By JENNIFER LIEBRUM and ERIC AVISSAR
Express Staff Writers
With avalanche warnings Thursday came proof of the dangers of the fast-melting snow. A snowboarder was injured in an out-of-bounds avalanche on the Warm Springs side of Bald Mountain and some Warm Springs canyon residents had to climb over 10-foot piles of snow to catch rides to work.
The shaky snow conditions made the response to the scene on the north side of Bald Mountain just after noon precarious, with the Sun Valley Ski Patrol, Ketchum Fire Department, the Sun Valley Fire Department Backcountry Medical Rescue Team along with the Blaine County Search and Rescue squad all dispatched to help. Even a National Guard helicopter with a harness was on standby 20 minutes away.
Out of bounds means outside the Sun Valley ski area, explained Ketchum Fire Chief Mike Elle, who said the two-hour rescue “was pretty interesting,” and that he saw three slides from Guyer Ridge.
The Sun Valley Ski Patrol was able to retrieve the unidentified man and deliver him to the bottom of the Greyhawk ski run where he was assessed, treated and transported to the emergency room at St. Luke’s hospital at about 2:20 p.m. His condition was not available late Thursday.
Before that distress call, sometime in the early morning hours Thursday, an avalanche created a roughly 10-foot-high pile across the road in Board Ranch, west of Ketchum. The area, about five miles beyond the paved road, is prone to slides annually, according to a resident of Board Ranch, stranded on the far side of the slide across Warm Springs Road near Frenchman’s Bend.
He said many people climbed over the pile and hitched rides to work, but that he was OK staying put, citing, “Too many animals and plenty of food.” He asked not to be identified so as not to appear a complainer, just a witness.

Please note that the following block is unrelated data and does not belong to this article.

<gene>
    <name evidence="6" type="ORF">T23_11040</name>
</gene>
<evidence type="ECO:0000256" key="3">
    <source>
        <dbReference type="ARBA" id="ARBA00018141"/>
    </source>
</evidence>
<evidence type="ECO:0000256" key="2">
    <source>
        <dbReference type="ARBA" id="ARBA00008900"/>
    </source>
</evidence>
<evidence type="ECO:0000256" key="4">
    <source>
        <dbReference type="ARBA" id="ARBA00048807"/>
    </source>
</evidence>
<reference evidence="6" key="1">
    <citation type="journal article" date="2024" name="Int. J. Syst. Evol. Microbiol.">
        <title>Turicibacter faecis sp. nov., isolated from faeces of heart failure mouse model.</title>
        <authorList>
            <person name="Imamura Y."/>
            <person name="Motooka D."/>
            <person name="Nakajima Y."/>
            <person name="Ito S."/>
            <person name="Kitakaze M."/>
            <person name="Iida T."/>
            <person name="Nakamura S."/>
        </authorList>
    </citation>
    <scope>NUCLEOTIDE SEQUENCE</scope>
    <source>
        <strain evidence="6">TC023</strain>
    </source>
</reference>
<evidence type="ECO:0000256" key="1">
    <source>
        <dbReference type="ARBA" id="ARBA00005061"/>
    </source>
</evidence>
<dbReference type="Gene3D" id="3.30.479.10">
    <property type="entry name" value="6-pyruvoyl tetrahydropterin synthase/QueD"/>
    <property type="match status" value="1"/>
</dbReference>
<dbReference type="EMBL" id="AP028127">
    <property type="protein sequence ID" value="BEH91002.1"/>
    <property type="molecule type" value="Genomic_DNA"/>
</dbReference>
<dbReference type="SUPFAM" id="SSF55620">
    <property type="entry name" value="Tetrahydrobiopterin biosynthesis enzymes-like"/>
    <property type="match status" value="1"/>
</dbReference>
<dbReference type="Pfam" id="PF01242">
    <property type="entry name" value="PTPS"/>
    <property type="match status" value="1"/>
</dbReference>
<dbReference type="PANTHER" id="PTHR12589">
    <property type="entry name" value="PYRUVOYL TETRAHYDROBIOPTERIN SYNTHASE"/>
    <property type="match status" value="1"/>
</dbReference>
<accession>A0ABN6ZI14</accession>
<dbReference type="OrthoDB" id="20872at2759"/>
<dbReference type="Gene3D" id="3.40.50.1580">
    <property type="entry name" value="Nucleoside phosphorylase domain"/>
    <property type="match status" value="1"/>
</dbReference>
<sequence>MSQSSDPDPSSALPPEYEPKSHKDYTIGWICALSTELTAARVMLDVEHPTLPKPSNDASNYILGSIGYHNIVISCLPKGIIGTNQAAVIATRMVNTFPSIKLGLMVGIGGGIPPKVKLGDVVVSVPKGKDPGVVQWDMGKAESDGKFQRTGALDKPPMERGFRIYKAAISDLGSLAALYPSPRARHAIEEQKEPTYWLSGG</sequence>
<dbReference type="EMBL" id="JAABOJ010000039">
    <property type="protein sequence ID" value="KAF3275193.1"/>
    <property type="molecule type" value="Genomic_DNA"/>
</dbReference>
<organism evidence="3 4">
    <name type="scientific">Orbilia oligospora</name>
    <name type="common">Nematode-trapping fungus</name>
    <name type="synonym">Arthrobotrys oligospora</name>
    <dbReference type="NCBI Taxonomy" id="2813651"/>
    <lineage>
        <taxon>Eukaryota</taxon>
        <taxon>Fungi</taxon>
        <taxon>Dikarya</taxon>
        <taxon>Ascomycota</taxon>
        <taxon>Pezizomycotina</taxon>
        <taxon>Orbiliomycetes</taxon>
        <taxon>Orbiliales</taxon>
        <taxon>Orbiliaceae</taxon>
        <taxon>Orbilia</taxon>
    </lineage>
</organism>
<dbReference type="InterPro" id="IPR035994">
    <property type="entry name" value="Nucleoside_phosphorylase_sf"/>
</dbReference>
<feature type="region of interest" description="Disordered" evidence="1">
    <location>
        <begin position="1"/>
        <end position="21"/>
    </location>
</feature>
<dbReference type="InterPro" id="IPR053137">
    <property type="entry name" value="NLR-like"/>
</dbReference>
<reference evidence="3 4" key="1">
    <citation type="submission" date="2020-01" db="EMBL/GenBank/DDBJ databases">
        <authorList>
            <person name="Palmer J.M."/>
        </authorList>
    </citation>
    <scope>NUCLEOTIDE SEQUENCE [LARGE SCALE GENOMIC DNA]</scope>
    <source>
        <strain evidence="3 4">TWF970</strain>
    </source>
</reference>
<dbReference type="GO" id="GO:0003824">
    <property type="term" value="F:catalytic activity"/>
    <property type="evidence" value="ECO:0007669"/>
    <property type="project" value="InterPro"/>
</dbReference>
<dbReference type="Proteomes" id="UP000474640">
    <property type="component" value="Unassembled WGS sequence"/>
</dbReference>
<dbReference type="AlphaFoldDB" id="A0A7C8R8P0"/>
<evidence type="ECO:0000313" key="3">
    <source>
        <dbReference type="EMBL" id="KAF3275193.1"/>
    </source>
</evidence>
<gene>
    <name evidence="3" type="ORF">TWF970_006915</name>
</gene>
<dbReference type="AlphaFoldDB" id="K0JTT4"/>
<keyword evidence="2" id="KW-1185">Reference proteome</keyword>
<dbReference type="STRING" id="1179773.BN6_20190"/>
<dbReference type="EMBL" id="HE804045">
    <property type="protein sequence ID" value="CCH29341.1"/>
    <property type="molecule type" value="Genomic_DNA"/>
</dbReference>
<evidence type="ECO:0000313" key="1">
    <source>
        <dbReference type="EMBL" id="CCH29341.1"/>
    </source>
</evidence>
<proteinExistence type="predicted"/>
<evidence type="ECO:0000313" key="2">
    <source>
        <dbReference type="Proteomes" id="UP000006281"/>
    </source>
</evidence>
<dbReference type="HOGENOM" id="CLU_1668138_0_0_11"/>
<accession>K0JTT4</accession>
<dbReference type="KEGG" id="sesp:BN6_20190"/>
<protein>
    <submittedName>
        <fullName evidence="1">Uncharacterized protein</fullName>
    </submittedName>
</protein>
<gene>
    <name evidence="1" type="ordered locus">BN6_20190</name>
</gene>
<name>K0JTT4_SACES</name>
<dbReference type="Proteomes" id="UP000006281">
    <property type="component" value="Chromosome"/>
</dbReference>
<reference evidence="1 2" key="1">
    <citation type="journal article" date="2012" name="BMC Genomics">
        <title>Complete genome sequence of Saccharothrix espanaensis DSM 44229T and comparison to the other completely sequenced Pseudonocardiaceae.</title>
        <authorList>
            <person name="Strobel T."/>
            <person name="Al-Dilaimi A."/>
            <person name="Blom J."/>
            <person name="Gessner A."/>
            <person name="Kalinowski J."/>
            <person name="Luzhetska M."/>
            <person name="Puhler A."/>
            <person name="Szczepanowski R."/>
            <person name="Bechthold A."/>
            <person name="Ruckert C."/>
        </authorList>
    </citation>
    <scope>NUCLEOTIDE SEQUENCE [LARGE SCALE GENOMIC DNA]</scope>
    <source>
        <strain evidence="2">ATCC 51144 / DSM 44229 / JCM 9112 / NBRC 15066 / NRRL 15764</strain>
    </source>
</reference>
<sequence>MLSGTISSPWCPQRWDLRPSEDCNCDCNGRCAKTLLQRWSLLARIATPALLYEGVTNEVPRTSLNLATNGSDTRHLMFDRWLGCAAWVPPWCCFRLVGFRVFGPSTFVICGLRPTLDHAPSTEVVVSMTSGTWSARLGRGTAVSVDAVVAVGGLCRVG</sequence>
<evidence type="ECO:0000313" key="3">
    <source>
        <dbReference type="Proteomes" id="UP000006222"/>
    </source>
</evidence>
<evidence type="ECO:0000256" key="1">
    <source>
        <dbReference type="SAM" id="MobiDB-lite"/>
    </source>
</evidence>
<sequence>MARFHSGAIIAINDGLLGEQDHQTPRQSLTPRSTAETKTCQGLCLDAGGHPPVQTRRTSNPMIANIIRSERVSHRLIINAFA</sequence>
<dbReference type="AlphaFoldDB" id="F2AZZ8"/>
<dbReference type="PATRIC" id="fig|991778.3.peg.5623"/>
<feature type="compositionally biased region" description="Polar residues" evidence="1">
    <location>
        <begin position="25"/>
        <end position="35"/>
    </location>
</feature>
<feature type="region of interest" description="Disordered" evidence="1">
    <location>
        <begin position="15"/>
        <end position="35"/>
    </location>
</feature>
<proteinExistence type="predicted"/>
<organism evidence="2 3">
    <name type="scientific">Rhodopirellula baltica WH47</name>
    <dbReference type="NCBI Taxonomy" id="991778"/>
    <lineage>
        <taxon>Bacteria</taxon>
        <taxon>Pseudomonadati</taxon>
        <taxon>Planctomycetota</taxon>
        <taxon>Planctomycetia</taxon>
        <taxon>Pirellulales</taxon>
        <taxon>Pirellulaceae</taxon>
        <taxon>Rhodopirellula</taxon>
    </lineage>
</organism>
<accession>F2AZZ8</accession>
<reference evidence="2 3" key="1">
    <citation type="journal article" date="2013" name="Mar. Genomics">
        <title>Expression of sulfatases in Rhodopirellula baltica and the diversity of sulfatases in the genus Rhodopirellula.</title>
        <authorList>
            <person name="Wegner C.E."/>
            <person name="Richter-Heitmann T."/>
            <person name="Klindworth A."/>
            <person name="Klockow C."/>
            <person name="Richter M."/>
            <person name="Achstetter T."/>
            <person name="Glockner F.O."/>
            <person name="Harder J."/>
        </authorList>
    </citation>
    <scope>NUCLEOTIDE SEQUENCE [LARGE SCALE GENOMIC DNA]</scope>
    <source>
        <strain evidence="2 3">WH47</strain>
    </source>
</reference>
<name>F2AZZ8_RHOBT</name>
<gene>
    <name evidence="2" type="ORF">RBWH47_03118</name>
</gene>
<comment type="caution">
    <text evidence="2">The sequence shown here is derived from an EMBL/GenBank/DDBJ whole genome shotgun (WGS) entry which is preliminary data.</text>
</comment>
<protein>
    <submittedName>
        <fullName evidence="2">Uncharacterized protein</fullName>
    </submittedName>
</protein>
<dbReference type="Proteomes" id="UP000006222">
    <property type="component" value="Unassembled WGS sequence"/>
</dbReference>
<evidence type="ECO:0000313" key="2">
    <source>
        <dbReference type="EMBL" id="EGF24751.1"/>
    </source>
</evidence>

As was the case with the injured snowboarder, responders had much to consider before heading into the woods to make a rescue.
“We cannot send plows out until it reaches the Level 2 of moderate.”
Blaine County official
Blaine County Road and Bridge Operations Director Char Nelson said that no plowing could take place Thursday due to the danger of additional avalanches.
“Right now on the avalanche danger scale, the area is at a Level 3, which is called considerable,” Nelson said. “We cannot send plows out until it reaches the Level 2 of moderate.”
Nelson added that she does not expect to send plows today, Feb. 14, because the Sawtooth Avalanche Center anticipated a snow storm Thursday night that could raise the scale to Level 4, which is high. For any level above 2, the risk of having a human-triggered avalanche is considered likely.
The Blaine County Sheriff’s Department said the road was still closed late Thursday from the end of the pavement just west of Lower Board Ranch.
The Blaine County website www.co.blaine.id.us has the avalanche scale and snow removal policy available, but will not be updated until Tuesday, Feb. 18. Updates on the avalanche risk can be found at www.sawtoothavalanche.com.
The Sawtooth Avalanche Center has issued warnings for several days since the last big snowfall that conditions were ripe for trouble. A skier Wednesday triggered an avalanche while skiing out of bounds, according to their report.